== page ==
ANNAPOLIS More than half of all Maryland juvenile offenders have psychiatric problems, and one in four require mental health services that many aren’t getting, experts said Wednesday.
A lack of coordination between justice and mental health officials often prevents the young people from getting the services they need, according to a University of Maryland study that formed part of a national look at juvenile mental health services that was released on Wednesday.
Efforts to fix the problem are already underway.
Delegate Kenneth C. Montague Jr., D-Baltimore, has introduced a bill in the Maryland Assembly that would require officials to screen all young people involved in serious crimes for mental health and substance abuse. The House Judiciary Committee will hold a March 12 hearing on the bill. Similar legislation also was introduced in the U.S. Senate Wednesday.
“There need to be procedures that identify juveniles who need help at the earliest stages,” said Patty Schminke, an aide to Montague. “Instead of throwing them in jail.”
The Maryland Department of Juvenile Justice has not taken a position on the bill, said Bob Kannenberg, a department spokesman. But he said with nearly 58,000 cases last year alone and a cost of $200 to $250 per screening, such a law may be costly.
“Obviously, the majority of these kids do not need the screening in every single case,” Kannenberg said. “It’s more of a case-by-case basis. A kid breaking a window wouldn’t necessarily need it.”
The problem was detailed in a 1998 study by Deborah Shelton, a University of Maryland School of Nursing professor, in which 312 youths were interviewed from 15 juvenile facilities across the state.
The Shelton study painted a startling picture of the emotional well-being of the young people inhabiting Maryland’s jails and detention centers. Many had lived a life outside the facilities where violence, drugs, sex and abuse reigned uncontrolled.
“It is the nature of childhood,” said Shelton, who will testify at the March hearing to support the Montague bill. “Kids get in trouble. But if you read these kids histories, they’ve had some pretty horrendous lives.”
Shelton’s study showed 83 percent of the youths said they used drugs or alcohol, 57 percent had a history of mental illness, and 19 percent admitted to having suicidal thoughts.
Nearly half of the youths had run away, over a third were teen-aged parents and 41 percent were sexually active.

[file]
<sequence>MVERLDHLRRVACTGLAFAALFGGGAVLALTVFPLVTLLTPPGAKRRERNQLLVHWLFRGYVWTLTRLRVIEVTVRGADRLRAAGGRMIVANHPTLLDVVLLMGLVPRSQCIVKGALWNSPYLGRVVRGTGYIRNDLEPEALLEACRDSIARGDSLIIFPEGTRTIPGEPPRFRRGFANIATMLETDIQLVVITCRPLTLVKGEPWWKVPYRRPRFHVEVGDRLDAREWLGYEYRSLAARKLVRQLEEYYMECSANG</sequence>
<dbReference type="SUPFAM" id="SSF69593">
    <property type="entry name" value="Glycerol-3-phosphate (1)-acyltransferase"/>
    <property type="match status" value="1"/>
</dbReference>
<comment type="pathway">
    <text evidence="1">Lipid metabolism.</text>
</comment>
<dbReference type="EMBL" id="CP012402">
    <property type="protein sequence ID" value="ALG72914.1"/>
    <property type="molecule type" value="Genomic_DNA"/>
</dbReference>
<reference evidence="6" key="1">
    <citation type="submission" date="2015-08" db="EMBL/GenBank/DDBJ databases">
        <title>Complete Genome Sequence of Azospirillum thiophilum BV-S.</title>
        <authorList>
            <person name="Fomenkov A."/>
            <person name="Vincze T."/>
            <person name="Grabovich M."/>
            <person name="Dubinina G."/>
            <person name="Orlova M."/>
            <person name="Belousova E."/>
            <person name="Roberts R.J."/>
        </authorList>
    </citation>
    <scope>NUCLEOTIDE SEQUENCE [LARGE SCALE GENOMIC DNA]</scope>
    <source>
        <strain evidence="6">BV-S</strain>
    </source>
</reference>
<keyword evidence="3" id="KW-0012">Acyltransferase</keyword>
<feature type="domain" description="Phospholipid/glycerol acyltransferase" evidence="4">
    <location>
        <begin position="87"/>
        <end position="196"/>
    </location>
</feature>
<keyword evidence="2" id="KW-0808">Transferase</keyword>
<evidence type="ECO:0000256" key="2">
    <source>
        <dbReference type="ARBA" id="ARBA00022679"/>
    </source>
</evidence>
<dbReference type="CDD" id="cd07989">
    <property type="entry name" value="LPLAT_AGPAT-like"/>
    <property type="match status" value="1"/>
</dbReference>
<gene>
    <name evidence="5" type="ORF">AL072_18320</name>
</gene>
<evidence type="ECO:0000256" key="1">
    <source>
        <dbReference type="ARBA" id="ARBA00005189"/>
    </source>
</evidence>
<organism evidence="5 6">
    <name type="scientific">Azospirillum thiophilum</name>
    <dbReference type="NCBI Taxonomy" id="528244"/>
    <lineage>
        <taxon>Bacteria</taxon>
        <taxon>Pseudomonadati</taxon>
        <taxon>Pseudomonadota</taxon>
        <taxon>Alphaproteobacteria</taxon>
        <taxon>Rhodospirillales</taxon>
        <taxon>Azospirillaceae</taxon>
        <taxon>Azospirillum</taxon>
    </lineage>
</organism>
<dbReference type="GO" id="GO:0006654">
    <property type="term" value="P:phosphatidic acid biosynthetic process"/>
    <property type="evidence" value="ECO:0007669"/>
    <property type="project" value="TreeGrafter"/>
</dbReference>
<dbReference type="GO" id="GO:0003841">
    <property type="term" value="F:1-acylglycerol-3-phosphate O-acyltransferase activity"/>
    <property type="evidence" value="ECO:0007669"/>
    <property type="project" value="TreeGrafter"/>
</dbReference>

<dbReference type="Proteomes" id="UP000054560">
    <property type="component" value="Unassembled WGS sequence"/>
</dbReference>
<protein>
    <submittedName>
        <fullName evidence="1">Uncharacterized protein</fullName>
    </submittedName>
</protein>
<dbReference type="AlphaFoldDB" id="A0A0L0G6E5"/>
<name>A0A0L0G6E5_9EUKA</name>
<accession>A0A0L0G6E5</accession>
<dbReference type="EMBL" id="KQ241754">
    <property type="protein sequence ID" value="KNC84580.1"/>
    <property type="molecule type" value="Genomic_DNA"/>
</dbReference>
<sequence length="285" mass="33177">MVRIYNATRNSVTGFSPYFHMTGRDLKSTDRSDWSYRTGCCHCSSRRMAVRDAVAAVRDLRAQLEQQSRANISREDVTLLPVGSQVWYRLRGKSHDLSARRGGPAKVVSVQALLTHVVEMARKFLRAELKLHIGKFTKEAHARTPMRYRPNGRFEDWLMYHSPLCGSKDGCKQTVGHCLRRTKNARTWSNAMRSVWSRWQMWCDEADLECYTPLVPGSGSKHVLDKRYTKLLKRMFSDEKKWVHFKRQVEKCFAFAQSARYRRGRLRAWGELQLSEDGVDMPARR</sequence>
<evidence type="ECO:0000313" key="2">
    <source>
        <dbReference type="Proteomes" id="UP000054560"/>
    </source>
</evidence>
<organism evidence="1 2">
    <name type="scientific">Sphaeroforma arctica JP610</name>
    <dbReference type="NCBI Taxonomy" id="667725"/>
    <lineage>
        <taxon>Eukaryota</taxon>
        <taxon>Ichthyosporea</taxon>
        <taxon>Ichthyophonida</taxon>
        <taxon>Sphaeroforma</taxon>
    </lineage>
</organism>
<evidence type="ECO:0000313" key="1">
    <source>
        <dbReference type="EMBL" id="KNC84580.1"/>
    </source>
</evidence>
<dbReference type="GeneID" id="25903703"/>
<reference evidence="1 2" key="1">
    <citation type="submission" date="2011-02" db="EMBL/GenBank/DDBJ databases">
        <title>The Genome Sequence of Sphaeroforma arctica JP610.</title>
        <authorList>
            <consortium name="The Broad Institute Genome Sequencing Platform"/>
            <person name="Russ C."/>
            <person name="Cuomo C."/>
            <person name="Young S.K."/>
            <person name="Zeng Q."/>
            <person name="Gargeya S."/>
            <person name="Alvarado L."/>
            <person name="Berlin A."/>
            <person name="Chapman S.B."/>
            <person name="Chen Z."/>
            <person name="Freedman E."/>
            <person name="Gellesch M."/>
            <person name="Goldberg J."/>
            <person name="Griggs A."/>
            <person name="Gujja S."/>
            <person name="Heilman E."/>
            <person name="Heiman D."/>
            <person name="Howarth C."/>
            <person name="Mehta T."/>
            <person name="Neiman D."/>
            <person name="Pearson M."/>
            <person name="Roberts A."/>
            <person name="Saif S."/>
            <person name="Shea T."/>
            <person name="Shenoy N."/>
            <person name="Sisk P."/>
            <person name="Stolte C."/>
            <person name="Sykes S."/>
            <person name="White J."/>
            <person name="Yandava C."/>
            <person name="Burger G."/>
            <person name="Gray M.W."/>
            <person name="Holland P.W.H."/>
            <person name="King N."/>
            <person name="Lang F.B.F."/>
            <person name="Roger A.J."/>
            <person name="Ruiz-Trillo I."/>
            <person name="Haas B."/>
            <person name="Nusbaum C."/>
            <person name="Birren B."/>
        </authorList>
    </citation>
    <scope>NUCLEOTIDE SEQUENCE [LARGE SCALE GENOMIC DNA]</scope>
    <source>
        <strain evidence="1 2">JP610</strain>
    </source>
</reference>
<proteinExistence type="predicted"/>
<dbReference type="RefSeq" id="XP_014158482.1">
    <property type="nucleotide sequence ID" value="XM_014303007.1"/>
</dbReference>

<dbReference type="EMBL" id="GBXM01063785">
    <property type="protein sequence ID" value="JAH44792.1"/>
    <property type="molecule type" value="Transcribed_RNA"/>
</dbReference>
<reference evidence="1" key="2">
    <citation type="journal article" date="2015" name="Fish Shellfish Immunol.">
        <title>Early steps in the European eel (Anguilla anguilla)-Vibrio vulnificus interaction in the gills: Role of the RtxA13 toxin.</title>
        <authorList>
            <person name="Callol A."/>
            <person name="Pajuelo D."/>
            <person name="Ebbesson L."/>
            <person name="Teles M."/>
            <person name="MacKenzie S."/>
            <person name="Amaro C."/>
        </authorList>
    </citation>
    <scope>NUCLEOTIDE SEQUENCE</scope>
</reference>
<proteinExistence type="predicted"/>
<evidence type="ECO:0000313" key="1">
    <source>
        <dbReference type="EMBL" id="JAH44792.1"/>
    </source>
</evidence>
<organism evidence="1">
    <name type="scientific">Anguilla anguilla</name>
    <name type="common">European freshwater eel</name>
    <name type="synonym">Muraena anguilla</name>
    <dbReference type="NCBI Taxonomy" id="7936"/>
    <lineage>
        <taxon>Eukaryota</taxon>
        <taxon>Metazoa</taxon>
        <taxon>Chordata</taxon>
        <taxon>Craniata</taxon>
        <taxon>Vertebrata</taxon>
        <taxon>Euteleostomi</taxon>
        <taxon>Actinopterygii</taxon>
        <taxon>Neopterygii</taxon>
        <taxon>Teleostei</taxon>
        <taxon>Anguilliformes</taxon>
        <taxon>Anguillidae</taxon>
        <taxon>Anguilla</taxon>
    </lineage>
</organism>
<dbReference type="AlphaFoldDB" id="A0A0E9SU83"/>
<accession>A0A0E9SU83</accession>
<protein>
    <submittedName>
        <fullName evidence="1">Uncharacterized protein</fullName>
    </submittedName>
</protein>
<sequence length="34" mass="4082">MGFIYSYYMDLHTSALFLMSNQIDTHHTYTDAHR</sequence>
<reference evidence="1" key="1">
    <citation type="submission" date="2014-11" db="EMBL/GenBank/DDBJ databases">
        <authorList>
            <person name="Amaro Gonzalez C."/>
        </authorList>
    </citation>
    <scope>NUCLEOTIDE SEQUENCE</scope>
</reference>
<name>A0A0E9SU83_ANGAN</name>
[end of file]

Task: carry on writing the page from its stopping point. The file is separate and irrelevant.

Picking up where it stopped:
Violence touched more than two out of three of the participants in the study. More than half experienced sexual or physical abuse.
Linda Raines, who heads the Mental Health Association of Maryland said state officials have been well aware of the problem and working to find the resources to address it.
“It’s been a long-standing issue in our state,” she said, noting that Gov. Parris N. Glendening mentioned the problem in a recent speech. “Yes, the problem is there, but (state officials) have been working on it for a long time.”
Compounding those difficulties is the fact that state juvenile justice officials often don’t know to refer the young people to trained counselors, according to a national study released Wednesday by the National Mental Health Association.
“Nationwide we found that most states did a poor job of linking children with services after they left the juvenile justice system,” said Chris Seigfried, who authored the study of 11 states.
NMHA released only a portion of the study and did not provide comparisons to other states. The study’s release coincided with the introduction of a bill similar to Montague’s in Congress by U.S. Sen. Paul Wellstone, D- Minnesota.
Seigfried said obstacles to getting services include high costs for mental health care, lack of insurance and a lack of early intervention efforts for younger offenders.
Seigfried recommended mental health training for judges and justice personnel, and automatic screening for children who enter the justice system.
Shelton said measures like the Montague bill and increased funding for early intervention programs would go a long way toward helping the troubled young people.
“These kids take along time to get this way,” Shelton said. “So it’s going to take a lot of effort to get them out.”